What is a review of literature?

A critically review of literature (CRL) is a process to account for the most relevant findings as well as theoretical and methodological contributions to a particular topic.

It is important to distinguish between a CRL and a preliminary review of literature (PRL). As mentioned in previous posts, PRL just aims to help the researcher to find a gap of knowledge that hasn´t been yet cover by other works, as well as, to define the research objectives and question to address such gap. In two words, PRL aims to account for the state of the art of a specific field like, for instance, online marketing. On the other hand, a CRL goes further and describing and relating the most important finding of a particular topic in terms of theory but also methodEnglish:ology.

Here we divide a review of literature in THREE different stages:

  1. Selecting the most relevant readings on your topic
  2. Summarize the most relevant ideas, themes and theories
  3. Relate each other.

It is important to emphasize its critical character as long as the review should evaluate the merits and faults of the key literature within your area. Such critic might be done answering the below FOUR questions:

  1. Do you find inconsistent and/or unexamined the ideas generally accepted as true by the public or by experts in your field (conventional wisdom)? (Critique of tradition)
  2. Do you find improvable or inconsistent the dominant view portrayed in the literature you are reading? (critique of authority)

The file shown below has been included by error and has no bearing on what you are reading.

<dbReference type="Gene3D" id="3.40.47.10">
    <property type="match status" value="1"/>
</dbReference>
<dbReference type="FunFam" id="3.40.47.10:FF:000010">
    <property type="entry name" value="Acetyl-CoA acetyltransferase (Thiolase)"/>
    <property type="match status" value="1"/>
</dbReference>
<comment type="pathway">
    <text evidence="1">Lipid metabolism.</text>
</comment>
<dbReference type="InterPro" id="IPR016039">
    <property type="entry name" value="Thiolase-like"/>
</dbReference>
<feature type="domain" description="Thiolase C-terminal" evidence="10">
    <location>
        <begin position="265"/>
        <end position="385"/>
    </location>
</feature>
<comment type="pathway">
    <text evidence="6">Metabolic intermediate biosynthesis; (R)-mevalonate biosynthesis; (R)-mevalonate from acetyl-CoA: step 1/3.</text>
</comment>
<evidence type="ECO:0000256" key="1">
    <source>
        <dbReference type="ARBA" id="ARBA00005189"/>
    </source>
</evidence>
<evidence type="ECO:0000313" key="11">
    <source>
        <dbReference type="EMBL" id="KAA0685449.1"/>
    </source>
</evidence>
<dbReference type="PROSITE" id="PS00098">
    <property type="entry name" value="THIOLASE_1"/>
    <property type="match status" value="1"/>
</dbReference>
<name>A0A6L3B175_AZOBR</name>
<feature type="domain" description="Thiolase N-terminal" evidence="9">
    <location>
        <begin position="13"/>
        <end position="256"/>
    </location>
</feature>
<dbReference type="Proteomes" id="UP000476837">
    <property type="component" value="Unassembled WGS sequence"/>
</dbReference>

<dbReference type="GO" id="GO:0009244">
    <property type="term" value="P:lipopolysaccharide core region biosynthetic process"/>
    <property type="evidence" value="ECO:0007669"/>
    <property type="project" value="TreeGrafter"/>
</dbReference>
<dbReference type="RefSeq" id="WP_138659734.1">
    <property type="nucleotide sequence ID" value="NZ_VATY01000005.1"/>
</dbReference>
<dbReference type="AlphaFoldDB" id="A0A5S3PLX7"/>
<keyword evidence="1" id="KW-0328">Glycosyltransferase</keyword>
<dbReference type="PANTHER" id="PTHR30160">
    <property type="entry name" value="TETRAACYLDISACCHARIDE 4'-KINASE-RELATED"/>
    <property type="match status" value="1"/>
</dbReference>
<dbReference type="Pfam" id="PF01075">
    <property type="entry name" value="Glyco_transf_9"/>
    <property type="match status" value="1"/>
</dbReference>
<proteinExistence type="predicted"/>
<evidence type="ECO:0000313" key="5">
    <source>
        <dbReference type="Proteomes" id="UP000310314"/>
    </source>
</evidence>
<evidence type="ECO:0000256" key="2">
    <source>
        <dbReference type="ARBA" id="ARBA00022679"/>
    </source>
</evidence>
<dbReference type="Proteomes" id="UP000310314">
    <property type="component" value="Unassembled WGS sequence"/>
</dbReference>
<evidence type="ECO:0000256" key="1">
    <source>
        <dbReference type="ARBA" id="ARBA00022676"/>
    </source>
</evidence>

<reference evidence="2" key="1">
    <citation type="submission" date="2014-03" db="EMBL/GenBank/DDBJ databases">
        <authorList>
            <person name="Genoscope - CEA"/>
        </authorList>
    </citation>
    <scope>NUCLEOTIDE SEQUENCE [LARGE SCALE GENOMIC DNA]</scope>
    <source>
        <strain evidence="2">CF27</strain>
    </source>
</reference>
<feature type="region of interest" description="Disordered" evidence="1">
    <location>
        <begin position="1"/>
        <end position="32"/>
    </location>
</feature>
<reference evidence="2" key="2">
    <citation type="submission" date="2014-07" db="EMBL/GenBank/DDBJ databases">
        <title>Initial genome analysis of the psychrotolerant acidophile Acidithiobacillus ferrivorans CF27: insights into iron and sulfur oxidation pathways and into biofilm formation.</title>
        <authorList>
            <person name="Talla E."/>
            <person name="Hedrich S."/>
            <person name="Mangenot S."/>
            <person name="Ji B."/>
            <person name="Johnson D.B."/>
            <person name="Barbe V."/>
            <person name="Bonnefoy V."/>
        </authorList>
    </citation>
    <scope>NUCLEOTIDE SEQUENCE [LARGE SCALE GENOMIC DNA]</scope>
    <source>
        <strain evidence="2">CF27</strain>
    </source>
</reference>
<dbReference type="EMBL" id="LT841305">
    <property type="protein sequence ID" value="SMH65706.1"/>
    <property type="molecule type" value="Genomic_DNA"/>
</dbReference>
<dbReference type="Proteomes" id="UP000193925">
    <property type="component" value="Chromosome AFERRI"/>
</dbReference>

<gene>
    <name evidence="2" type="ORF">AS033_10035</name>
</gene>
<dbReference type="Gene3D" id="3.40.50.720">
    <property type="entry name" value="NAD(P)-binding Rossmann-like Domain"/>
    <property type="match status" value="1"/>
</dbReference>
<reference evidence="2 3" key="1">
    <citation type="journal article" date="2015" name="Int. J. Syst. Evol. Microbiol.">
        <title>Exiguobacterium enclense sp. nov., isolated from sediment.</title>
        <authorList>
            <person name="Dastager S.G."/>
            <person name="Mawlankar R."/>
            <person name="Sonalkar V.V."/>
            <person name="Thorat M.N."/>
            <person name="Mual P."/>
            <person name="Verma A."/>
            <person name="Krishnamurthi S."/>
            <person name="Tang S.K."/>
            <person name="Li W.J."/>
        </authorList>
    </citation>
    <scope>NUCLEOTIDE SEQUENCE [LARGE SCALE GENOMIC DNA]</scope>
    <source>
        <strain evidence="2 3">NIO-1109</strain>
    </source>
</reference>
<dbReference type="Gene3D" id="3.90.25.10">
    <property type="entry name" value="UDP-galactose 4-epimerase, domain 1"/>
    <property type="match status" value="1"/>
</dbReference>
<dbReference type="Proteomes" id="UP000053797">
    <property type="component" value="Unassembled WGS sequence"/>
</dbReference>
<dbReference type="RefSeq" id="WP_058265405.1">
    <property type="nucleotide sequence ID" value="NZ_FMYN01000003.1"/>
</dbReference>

3. Has the literature a effective use of language? (Critique of rhetoric)
  4. Is the information value free? (Critique of objectivity)

If are a non experienced researcher you must assume that a highly critical review of literature is just reachable for experienced researchers. For this reason, unless the literature review has clear faults, you are probably going to skip this step and just summarize and relate the most relevant ideas and at most, point out the lack of empirical data in, for instance, the country or organization you are researching on.

E.g.: Imaging you are reading literature on labor satisfaction (a sub-branch within Human Resources branch). Specifically, your review aims to identify the factors of labor satisfaction in small and medium-size enterprises (SMEs). After performing a search in Google scholar using such keyword as “labor satisfaction” and “SMEs” you read the works made by two important authors, Locke and Lawler. The former considers that labor satisfaction mainly depends on personal aspects while the latter sustains that it depends on organizational ones and both have obtained empirical evidence after several research project in Europe. You, as undergraduate, are unlikely to be able to put into consideration the ideas sustained by such prestigious authors but you could, of course, contribute to the field of labor satisfaction. How? Applying those theories in your country or a specific organization. Your critic could well be, “lack of empirical data from China” or “none of these authors have conducted a research in among professor in University of Gdansk. So your research objective will consist of checking which of the two theories are right for your organization or country. Just picture for a moment how would be the title of your research: Does labor satisfaction in China depends on personal or organizational aspects?

Camino, J. R. (2011). Cómo escribir y publicar una tesis doctoral ESIC Editorial.

Hart, C. (1998) Doing a Literature Review: Releasing the Social Science Research Imagination. United Kingdom. London: Sage ISBN 0-7619-5974-2 Set book Open University Social Science Masters. Pages 230

Lewis, P., Saunders, M. N. K., & Thornhill, A. (2009). Research methods for business students Pearson.

Wikipedia. Conventional wisdom. http://en.wikipedia.org/wiki/Conventional_wisdom

Wikipedia. Literature review. http://en.wikipedia.org/wiki/Literature_review


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